9 Comments

  1. Hi Anniesa
    I came across the post on the face book even it is old post it grab my attention and I was so shocked to see this happend in great Britain. I hope your father and family are doing fine tried finding your father on Facebook and tried texting him but couldn’t find him on Facebook after some extensive research I found your blog. I am from India and will be praying for your father and all family. GOD Bless….

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    1. Hi Uzwal, thank-you for taking the time to read my blog firstly. You won’t be able to find my Father on facebook because he doesn’t have an account. Thank-you also for your prayers, every Blessing to you and your loved ones also.

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  2. I just read through what your family had to endure, and it makes my blood boil… I literally have retrain myself going to see that pig of a niegbour of yours. I have seen him twice while I stayed at your place and even then I wanted to say something to him, but didn’t want to make matters worse for your dad…… It’s easier said than done, but we need to remind ourselves of what Jesus said, when he says blessed are those who are persecuted in my name, for they shall see the Kingdom of Heaven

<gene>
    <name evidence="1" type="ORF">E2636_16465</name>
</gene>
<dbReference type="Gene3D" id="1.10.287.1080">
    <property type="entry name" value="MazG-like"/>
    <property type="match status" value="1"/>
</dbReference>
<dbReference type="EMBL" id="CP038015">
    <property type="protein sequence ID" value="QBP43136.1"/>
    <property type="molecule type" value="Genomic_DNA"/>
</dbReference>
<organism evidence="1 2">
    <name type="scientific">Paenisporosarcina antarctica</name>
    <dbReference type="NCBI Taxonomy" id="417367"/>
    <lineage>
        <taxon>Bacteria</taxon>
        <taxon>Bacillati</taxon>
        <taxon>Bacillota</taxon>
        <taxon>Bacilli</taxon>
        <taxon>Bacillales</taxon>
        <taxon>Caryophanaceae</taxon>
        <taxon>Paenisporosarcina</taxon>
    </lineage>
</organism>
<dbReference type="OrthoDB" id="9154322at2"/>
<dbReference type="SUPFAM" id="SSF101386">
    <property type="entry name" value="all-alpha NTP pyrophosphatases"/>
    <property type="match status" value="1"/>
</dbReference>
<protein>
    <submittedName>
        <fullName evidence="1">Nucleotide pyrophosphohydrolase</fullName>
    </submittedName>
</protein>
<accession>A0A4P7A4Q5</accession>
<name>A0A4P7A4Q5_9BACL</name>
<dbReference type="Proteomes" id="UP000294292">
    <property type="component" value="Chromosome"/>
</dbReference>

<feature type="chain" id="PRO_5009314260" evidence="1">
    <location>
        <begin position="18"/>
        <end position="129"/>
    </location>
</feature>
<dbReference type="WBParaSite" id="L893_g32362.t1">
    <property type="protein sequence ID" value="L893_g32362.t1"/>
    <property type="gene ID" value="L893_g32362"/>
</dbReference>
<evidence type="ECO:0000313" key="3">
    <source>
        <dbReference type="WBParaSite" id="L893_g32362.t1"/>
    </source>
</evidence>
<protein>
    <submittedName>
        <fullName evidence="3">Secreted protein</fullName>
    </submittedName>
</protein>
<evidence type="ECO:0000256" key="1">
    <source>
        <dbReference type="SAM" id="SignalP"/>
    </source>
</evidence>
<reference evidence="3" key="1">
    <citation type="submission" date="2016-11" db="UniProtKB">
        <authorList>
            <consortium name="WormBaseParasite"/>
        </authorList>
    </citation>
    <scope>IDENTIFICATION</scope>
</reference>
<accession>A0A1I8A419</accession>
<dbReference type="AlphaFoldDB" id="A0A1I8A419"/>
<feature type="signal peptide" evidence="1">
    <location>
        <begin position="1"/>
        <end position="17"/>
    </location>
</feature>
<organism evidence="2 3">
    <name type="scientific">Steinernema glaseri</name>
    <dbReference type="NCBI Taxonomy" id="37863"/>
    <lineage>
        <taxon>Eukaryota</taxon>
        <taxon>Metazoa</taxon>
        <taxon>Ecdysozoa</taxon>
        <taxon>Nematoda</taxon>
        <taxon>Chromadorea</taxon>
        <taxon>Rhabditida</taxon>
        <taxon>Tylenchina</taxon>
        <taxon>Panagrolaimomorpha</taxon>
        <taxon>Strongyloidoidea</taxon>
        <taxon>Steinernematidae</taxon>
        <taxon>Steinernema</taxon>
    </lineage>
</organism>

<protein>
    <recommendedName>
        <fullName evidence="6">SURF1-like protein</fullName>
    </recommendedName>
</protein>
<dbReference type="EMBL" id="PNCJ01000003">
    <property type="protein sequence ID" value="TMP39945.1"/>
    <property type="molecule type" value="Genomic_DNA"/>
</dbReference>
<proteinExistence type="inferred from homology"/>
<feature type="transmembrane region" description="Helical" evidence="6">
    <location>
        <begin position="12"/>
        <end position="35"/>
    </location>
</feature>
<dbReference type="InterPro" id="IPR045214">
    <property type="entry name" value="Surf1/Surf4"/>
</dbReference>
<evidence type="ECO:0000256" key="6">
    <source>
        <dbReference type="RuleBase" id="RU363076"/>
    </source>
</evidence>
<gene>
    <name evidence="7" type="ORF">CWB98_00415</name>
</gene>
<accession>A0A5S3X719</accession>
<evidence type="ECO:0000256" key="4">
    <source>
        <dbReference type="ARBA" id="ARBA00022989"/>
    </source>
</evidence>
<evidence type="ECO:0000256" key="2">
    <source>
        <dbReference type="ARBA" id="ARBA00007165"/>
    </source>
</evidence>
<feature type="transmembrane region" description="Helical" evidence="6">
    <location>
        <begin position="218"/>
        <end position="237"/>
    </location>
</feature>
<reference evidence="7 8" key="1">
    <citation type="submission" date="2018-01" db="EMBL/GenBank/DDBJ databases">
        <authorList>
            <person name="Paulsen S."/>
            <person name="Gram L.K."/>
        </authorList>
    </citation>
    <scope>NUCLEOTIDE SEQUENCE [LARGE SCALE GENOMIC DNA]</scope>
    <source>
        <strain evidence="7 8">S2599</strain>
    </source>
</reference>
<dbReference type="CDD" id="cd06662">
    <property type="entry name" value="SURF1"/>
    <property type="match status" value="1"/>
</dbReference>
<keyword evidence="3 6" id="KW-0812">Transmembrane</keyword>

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    1. Hi I am leading a small Church group in Bradford and I have raised Churches in India Pakistan and Nepal. We still have many India though I’ve not ministered in Pakistan or Nepal in quite some time. I am ready to stand with you and your family in every possible way. I am very much conversant with persecution and can tell you many things I endured whilst preaching to muslims Sikhs and Hindus. I believe that a change can be made even in the midst of such challenging circumstances!

      I’m already praying for you and your family and it had been my prayer that God would put me in touch with you. I can and I will help.

      Liked by 1 person

    2. Hi Anniesa
      I am sorry for the extreme stress of being harassed and attacked by those who are blinded by Satan to do his will, those who think they are doing their god’s will. I brought your situation to our prayer group after reading the recent attack on your Dad. I am glad you are writing this blog and may you and your family all grow in the grace and knowledge of our Lord Jesus Christ. Surely he will strengthen you all in Him as you trust Him. I pray for your Dad’s healing from the attack, knowing that our LORD is the God of all comfort (2 Corinthians). Also that He will bring something good in the midst of your huge challenges. It is sad and annoying that you have not received adequate support from the church in your area… We should not be ashamed of the gospel nor fear man. We all need to awaken to righteousness.
      A sister in Christ.

      Liked by 1 person

  3. Hi it’s Fyaz,

    I came to stay at your house remember… Your dad told me about your blog, it’s very powerful and well written. I suggested to your dad that he gets a book published as I am doing…. Please sit down with him and get your story published. I can get you a ghost writer to help….. It’s time we fought back through all means at our disposal…